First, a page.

The whole district is catering to them. If i had the choice, i would be somewhere else, far away from this, because they live in their own time zone, and it is tiring. Back then, when i was going to school, i had for several years season tickets to the Cologne Zoological Garden, just an hour away from Bad Godesberg. I enjoy seeing all these animals from a distance, but i would rather not like to live next to them. At least i’m here with my parents: I love them so much that i even wrote to “Santa Claus” in Himmelpfort and put their well-being on the top of my wish list. Maybe in some way they are monkeys too, but at least we speak the same language. And unlike these animals, my parents have to work really hard for their money.

FYI, in 2010, i had a “Bahncard 100” for one year, which allows unlimited travel on the entire public transport network across Germany. And i got me a season ticket for the Zoo in Berlin because of panda “Bao Bao”, who died five years ago, in 2012, as one of the oldest male giant pandas in the world. Back then, i made many photos of him, while i sat on my Walkstool folding chair, with my white Canon lens resting on a Manfrotto monopod: After a long train ride, he made my day, everytime.

Eleven years on Facebook

Eleven years ago, i joined Facebook. I have a love-hate relationship with the site. Back then, i run my own online community, developed by myself, written in Perl, long before Mark Zuckerberg with his “social network”. But i never got that many users on my side, and it was only available in German, which might be the reason. His trick was to make the website a exclusive thing only for students worldwide. In november 2006 i was a geography student at the University of Bonn, and i had my own university email address, the key to sign up for Facebook. But now everyone can join, it became mainstream.

This is why i never used it that much, just like Twitter. When i was down for some reasons, i occasionally removed people from my friends list, because it didn’t make me happy seeing them there. I had the people close to me on ICQ, “MSN Messenger” and other instant messaging apps anyway. It felt easy to do it. But as i slowly burned out, i cut off all these connections, till i found myself. And there i was, with only two friends on the list. I remembered former schoolmate Matthias saying that we will always be friends, whatever happens. And he accepted my friend request on Facebook again. But nothing was like before. A lot of time has passed. People change, and i changed. I wanted to say sorry for not having explained myself, and i really missed the time we played board games with Johannes and David. They all have jobs now, while i’m still trying to get it all to work. There is not much left to glue back together.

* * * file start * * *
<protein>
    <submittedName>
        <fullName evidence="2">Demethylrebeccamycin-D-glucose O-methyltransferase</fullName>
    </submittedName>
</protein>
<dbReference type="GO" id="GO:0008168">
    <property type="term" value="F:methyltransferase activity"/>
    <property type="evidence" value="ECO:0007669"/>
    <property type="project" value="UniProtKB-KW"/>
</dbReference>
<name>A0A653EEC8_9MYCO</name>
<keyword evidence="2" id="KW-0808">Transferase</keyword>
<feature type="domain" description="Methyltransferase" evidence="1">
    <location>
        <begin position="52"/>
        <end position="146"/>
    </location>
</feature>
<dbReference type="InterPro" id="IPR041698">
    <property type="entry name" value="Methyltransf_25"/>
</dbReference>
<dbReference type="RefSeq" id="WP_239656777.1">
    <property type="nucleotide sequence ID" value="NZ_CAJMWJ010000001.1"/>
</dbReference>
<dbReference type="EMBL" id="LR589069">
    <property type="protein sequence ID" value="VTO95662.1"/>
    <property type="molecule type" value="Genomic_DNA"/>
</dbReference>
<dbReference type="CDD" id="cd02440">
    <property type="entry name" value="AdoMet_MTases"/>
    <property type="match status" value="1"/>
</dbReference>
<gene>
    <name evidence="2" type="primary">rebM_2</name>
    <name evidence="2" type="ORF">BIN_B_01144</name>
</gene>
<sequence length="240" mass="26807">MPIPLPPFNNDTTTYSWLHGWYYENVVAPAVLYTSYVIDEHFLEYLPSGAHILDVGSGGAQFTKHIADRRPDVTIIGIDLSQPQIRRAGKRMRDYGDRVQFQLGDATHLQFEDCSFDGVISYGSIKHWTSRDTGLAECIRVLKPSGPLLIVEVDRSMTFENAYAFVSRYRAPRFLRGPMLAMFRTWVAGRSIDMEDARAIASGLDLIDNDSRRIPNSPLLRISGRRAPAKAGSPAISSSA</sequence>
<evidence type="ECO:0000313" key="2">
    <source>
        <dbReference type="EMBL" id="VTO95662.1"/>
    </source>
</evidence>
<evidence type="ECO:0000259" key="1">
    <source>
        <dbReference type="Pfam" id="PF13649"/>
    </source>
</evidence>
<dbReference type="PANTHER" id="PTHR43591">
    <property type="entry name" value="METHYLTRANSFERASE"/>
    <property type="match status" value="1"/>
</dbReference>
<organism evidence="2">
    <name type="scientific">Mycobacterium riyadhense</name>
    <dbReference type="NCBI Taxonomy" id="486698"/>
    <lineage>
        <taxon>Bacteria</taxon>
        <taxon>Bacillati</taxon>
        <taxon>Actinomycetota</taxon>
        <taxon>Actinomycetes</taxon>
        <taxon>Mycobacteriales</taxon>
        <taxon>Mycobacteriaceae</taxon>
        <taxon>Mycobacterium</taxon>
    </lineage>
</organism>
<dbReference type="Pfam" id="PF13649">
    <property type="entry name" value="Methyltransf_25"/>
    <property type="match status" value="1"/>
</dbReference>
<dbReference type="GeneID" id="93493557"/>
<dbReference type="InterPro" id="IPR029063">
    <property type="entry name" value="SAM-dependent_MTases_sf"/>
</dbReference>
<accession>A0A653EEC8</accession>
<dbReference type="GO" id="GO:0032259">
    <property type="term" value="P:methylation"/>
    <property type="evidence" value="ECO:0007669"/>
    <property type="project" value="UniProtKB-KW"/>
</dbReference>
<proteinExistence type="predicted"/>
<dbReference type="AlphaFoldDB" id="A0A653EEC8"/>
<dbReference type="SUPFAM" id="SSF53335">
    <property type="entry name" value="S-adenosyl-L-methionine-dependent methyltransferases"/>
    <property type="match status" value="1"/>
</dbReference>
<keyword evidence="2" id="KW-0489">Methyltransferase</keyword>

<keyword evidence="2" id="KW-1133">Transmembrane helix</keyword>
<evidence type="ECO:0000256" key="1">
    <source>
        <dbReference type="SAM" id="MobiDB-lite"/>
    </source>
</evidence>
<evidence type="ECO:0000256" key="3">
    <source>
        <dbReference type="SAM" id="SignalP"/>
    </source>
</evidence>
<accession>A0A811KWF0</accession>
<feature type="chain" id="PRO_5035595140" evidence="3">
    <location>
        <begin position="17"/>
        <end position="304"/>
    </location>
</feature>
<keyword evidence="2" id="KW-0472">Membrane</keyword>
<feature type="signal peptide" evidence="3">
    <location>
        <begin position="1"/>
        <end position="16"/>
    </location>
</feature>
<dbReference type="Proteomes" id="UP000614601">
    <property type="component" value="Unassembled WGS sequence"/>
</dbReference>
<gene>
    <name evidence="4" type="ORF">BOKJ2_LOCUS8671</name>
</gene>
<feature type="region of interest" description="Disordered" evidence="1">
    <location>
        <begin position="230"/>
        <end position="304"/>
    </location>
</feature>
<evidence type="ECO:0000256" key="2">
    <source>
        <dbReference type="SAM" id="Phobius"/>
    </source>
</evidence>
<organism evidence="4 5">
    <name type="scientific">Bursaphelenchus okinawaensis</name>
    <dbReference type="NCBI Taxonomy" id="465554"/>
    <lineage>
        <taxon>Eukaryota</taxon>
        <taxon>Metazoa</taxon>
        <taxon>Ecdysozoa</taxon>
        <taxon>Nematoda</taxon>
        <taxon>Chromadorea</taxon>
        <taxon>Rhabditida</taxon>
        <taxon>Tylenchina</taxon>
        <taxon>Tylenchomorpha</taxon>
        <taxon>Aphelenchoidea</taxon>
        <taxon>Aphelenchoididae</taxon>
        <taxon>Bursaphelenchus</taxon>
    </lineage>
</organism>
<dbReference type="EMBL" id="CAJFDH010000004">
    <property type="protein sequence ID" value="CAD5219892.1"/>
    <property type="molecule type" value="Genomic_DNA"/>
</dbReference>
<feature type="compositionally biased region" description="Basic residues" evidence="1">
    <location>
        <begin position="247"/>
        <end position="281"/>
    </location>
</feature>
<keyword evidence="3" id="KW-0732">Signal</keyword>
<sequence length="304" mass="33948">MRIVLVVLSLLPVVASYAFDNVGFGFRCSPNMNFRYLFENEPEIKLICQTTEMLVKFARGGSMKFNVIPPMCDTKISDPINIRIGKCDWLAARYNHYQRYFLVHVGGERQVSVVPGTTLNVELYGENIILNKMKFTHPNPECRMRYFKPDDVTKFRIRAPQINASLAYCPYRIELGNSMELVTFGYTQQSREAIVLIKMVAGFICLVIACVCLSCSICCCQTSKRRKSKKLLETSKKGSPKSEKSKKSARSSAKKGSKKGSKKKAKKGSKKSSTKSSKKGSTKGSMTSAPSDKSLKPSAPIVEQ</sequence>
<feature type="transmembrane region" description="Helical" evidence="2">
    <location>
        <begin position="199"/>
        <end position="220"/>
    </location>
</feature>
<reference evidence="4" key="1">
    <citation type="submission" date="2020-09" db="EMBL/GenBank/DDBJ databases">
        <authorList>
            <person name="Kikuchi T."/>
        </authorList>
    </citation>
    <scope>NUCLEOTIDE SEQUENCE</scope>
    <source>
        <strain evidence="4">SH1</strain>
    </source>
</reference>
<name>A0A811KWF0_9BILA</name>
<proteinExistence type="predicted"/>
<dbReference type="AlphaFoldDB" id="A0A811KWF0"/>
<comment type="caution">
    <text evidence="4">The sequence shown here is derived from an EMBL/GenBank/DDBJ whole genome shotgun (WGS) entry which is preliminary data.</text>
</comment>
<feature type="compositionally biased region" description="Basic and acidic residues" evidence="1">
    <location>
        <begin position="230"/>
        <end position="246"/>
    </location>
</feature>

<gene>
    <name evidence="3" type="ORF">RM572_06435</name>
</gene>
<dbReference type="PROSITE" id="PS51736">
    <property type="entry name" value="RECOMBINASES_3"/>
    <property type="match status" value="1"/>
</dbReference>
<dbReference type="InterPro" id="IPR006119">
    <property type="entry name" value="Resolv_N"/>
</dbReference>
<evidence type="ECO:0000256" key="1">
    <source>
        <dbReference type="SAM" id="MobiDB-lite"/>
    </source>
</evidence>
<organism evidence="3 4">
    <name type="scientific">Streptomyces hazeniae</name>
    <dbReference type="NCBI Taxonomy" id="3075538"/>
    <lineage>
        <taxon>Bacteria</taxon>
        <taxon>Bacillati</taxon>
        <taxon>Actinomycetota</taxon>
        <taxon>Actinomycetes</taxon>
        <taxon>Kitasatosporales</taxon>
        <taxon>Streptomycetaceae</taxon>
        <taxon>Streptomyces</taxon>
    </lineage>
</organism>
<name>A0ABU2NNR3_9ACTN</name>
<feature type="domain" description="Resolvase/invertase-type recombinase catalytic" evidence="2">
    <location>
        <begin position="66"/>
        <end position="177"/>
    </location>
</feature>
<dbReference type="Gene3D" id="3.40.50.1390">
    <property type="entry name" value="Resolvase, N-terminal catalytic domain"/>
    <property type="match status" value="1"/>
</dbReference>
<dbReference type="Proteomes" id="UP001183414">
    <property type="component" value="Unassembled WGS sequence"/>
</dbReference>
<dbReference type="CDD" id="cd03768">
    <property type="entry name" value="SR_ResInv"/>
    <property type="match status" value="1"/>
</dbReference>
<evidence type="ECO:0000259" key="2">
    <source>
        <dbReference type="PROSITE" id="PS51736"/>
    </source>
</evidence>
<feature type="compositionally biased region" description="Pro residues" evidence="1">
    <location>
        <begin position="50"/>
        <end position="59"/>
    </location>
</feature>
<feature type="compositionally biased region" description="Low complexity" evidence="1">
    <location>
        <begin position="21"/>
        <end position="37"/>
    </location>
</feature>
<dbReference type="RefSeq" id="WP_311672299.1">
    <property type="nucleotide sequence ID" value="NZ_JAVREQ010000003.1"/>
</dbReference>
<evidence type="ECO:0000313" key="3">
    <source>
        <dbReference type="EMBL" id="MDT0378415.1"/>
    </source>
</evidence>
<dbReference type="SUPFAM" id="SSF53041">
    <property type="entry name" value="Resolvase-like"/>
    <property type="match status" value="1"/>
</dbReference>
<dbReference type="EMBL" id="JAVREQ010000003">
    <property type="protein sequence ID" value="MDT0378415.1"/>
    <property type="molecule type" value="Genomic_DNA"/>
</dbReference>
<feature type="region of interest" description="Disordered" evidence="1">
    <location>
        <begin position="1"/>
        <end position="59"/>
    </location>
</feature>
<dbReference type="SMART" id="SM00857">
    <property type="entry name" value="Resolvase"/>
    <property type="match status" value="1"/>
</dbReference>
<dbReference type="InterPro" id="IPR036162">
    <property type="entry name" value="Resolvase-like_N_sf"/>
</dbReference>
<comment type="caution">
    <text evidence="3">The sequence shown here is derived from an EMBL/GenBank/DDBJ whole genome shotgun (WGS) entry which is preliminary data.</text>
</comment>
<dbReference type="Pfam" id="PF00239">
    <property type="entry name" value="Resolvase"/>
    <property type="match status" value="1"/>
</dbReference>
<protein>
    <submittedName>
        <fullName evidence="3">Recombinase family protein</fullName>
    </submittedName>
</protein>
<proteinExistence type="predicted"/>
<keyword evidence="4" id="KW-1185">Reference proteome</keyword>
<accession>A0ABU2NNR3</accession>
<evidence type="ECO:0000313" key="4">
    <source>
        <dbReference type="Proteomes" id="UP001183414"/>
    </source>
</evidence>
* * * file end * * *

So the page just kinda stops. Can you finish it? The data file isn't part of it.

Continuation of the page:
My social activities are quite limited these days, even more than in the past. But i search for the right amount within my means, by looking out for opportunities. Occasionally someone is saying or asking me something, while i’m folding my origami cranes. Just like a couple of days ago on the campus: She asked me where to find the coffee shop. I didn’t know, but we looked each other in the eyes, much longer than we needed to, till she left. It felt good to give and get some attention. It was like seeing a big bang, the birth and death of a universe.

Happy anniversary Thinkpad

My first laptop was manufactured by Hewlett-Packard, second by Sony, third and fourth by IBM. In 2005, the Thinkpad X41 made me stop looking for another maker in this device category. I already had a IBM “Aptiva” desktop computer with Microsoft Windows 95 from 1998 at the time, but i didn’t know “Thinkpads” existed back then. My last Thinkpad is the X60s from 2007. Both are still working today, but only the X60s has Windows 10, while the X41 is still running Windows XP. I was never a real Apple person, although i had a non-Intel “Cheese Grater” Mac from 2005, a first-generation iPad, several iPods and iPhones, when Steve Jobs was still alive.

My old Thinkpads are not much heavier than modern notebooks, but many hardware parts can be swapped, like the battery, keyboard, memory, and harddrive, as i have done. I took them to school, press events, university, and basically everywhere, till they got too slow for my needs. I didn’t try to run “RollerCoaster Tycoon” or SimCity on them because of this. I would have needed an external CD drive anyway. Since Thinkpads were always on the expensive side, i stopped buying them, although i like their contemporary devices. Without IBM personal computers i probably wouldn’t be here. Thank you and happy anniversary, Thinkpad.